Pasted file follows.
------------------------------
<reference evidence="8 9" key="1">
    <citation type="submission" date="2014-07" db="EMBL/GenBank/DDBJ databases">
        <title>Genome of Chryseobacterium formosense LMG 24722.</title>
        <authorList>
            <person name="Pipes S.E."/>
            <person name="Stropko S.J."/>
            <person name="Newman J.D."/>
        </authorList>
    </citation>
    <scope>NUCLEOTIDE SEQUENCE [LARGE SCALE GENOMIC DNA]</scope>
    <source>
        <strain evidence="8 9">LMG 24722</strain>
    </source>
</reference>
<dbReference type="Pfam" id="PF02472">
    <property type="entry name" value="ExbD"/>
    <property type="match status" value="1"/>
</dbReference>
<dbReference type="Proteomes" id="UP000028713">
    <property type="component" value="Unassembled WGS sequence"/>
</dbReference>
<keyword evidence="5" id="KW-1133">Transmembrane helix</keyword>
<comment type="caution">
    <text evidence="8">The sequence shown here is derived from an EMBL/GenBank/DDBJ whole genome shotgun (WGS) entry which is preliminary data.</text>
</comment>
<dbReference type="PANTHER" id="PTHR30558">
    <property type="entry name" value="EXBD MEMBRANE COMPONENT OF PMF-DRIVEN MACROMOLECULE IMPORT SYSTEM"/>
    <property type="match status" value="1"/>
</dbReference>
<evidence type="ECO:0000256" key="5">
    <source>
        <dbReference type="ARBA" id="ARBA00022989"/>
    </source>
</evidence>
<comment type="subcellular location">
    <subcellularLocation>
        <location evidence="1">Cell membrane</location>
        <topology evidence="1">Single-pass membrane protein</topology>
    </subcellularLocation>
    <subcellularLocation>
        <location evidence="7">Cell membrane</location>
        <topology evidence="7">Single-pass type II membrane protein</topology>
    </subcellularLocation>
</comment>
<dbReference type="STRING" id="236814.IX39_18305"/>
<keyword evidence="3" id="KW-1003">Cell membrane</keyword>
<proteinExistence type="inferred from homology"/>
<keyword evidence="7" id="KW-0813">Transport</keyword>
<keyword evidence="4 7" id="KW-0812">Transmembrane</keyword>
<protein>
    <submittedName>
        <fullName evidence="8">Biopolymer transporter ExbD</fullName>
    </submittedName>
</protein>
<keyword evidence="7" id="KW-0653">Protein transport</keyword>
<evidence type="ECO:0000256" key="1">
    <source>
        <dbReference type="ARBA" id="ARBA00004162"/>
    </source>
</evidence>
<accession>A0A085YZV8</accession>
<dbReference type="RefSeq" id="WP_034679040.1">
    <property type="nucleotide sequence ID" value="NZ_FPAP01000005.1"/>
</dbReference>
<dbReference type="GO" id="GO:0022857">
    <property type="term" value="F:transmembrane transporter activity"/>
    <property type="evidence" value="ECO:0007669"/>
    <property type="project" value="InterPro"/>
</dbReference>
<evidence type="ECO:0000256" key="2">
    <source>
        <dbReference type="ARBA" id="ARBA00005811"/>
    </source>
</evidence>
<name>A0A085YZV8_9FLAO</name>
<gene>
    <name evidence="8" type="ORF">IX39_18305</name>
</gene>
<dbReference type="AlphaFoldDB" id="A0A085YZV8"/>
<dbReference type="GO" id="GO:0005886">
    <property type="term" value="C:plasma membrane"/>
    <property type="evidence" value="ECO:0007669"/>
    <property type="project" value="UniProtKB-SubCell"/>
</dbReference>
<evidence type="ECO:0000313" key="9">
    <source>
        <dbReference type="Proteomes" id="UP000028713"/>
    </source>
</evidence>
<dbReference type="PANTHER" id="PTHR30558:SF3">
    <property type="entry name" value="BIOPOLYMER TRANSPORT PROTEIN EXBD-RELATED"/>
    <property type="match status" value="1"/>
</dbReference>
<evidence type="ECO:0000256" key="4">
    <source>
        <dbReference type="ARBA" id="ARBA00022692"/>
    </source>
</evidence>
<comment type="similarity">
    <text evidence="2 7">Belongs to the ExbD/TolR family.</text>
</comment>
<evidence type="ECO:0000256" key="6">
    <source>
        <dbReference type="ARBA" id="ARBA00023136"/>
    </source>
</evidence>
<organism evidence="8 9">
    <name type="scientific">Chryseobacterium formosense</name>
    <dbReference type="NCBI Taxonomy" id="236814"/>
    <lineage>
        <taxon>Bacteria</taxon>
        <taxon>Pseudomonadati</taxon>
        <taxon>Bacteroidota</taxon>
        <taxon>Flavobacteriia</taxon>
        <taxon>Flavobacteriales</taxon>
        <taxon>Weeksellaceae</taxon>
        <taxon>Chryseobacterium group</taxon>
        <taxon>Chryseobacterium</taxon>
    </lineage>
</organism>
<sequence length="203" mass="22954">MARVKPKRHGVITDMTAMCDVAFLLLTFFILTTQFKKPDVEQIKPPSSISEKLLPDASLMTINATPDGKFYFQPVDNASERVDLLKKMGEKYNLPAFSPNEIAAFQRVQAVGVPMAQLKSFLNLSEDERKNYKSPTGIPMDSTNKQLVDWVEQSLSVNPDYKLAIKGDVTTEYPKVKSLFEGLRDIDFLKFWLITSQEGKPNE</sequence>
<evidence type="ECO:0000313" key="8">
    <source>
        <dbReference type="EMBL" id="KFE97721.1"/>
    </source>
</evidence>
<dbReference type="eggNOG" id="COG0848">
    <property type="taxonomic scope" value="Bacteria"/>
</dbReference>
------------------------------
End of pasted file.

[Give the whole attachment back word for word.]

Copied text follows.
<reference evidence="8 9" key="1">
    <citation type="submission" date="2014-07" db="EMBL/GenBank/DDBJ databases">
        <title>Genome of Chryseobacterium formosense LMG 24722.</title>
        <authorList>
            <person name="Pipes S.E."/>
            <person name="Stropko S.J."/>
            <person name="Newman J.D."/>
        </authorList>
    </citation>
    <scope>NUCLEOTIDE SEQUENCE [LARGE SCALE GENOMIC DNA]</scope>
    <source>
        <strain evidence="8 9">LMG 24722</strain>
    </source>
</reference>
<dbReference type="Pfam" id="PF02472">
    <property type="entry name" value="ExbD"/>
    <property type="match status" value="1"/>
</dbReference>
<dbReference type="Proteomes" id="UP000028713">
    <property type="component" value="Unassembled WGS sequence"/>
</dbReference>
<keyword evidence="5" id="KW-1133">Transmembrane helix</keyword>
<comment type="caution">
    <text evidence="8">The sequence shown here is derived from an EMBL/GenBank/DDBJ whole genome shotgun (WGS) entry which is preliminary data.</text>
</comment>
<dbReference type="PANTHER" id="PTHR30558">
    <property type="entry name" value="EXBD MEMBRANE COMPONENT OF PMF-DRIVEN MACROMOLECULE IMPORT SYSTEM"/>
    <property type="match status" value="1"/>
</dbReference>
<evidence type="ECO:0000256" key="5">
    <source>
        <dbReference type="ARBA" id="ARBA00022989"/>
    </source>
</evidence>
<comment type="subcellular location">
    <subcellularLocation>
        <location evidence="1">Cell membrane</location>
        <topology evidence="1">Single-pass membrane protein</topology>
    </subcellularLocation>
    <subcellularLocation>
        <location evidence="7">Cell membrane</location>
        <topology evidence="7">Single-pass type II membrane protein</topology>
    </subcellularLocation>
</comment>
<dbReference type="STRING" id="236814.IX39_18305"/>
<keyword evidence="3" id="KW-1003">Cell membrane</keyword>
<proteinExistence type="inferred from homology"/>
<keyword evidence="7" id="KW-0813">Transport</keyword>
<keyword evidence="4 7" id="KW-0812">Transmembrane</keyword>
<protein>
    <submittedName>
        <fullName evidence="8">Biopolymer transporter ExbD</fullName>
    </submittedName>
</protein>
<keyword evidence="7" id="KW-0653">Protein transport</keyword>
<evidence type="ECO:0000256" key="1">
    <source>
        <dbReference type="ARBA" id="ARBA00004162"/>
    </source>
</evidence>
<accession>A0A085YZV8</accession>
<dbReference type="RefSeq" id="WP_034679040.1">
    <property type="nucleotide sequence ID" value="NZ_FPAP01000005.1"/>
</dbReference>
<dbReference type="GO" id="GO:0022857">
    <property type="term" value="F:transmembrane transporter activity"/>
    <property type="evidence" value="ECO:0007669"/>
    <property type="project" value="InterPro"/>
</dbReference>
<evidence type="ECO:0000256" key="2">
    <source>
        <dbReference type="ARBA" id="ARBA00005811"/>
    </source>
</evidence>
<name>A0A085YZV8_9FLAO</name>
<gene>
    <name evidence="8" type="ORF">IX39_18305</name>
</gene>
<dbReference type="AlphaFoldDB" id="A0A085YZV8"/>
<dbReference type="GO" id="GO:0005886">
    <property type="term" value="C:plasma membrane"/>
    <property type="evidence" value="ECO:0007669"/>
    <property type="project" value="UniProtKB-SubCell"/>
</dbReference>
<evidence type="ECO:0000313" key="9">
    <source>
        <dbReference type="Proteomes" id="UP000028713"/>
    </source>
</evidence>
<dbReference type="PANTHER" id="PTHR30558:SF3">
    <property type="entry name" value="BIOPOLYMER TRANSPORT PROTEIN EXBD-RELATED"/>
    <property type="match status" value="1"/>
</dbReference>
<evidence type="ECO:0000256" key="4">
    <source>
        <dbReference type="ARBA" id="ARBA00022692"/>
    </source>
</evidence>
<comment type="similarity">
    <text evidence="2 7">Belongs to the ExbD/TolR family.</text>
</comment>
<evidence type="ECO:0000256" key="6">
    <source>
        <dbReference type="ARBA" id="ARBA00023136"/>
    </source>
</evidence>
<organism evidence="8 9">
    <name type="scientific">Chryseobacterium formosense</name>
    <dbReference type="NCBI Taxonomy" id="236814"/>
    <lineage>
        <taxon>Bacteria</taxon>
        <taxon>Pseudomonadati</taxon>
        <taxon>Bacteroidota</taxon>
        <taxon>Flavobacteriia</taxon>
        <taxon>Flavobacteriales</taxon>
        <taxon>Weeksellaceae</taxon>
        <taxon>Chryseobacterium group</taxon>
        <taxon>Chryseobacterium</taxon>
    </lineage>
</organism>
<sequence length="203" mass="22954">MARVKPKRHGVITDMTAMCDVAFLLLTFFILTTQFKKPDVEQIKPPSSISEKLLPDASLMTINATPDGKFYFQPVDNASERVDLLKKMGEKYNLPAFSPNEIAAFQRVQAVGVPMAQLKSFLNLSEDERKNYKSPTGIPMDSTNKQLVDWVEQSLSVNPDYKLAIKGDVTTEYPKVKSLFEGLRDIDFLKFWLITSQEGKPNE</sequence>
<evidence type="ECO:0000313" key="8">
    <source>
        <dbReference type="EMBL" id="KFE97721.1"/>
    </source>
</evidence>
<dbReference type="eggNOG" id="COG0848">
    <property type="taxonomic scope" value="Bacteria"/>
</dbReference>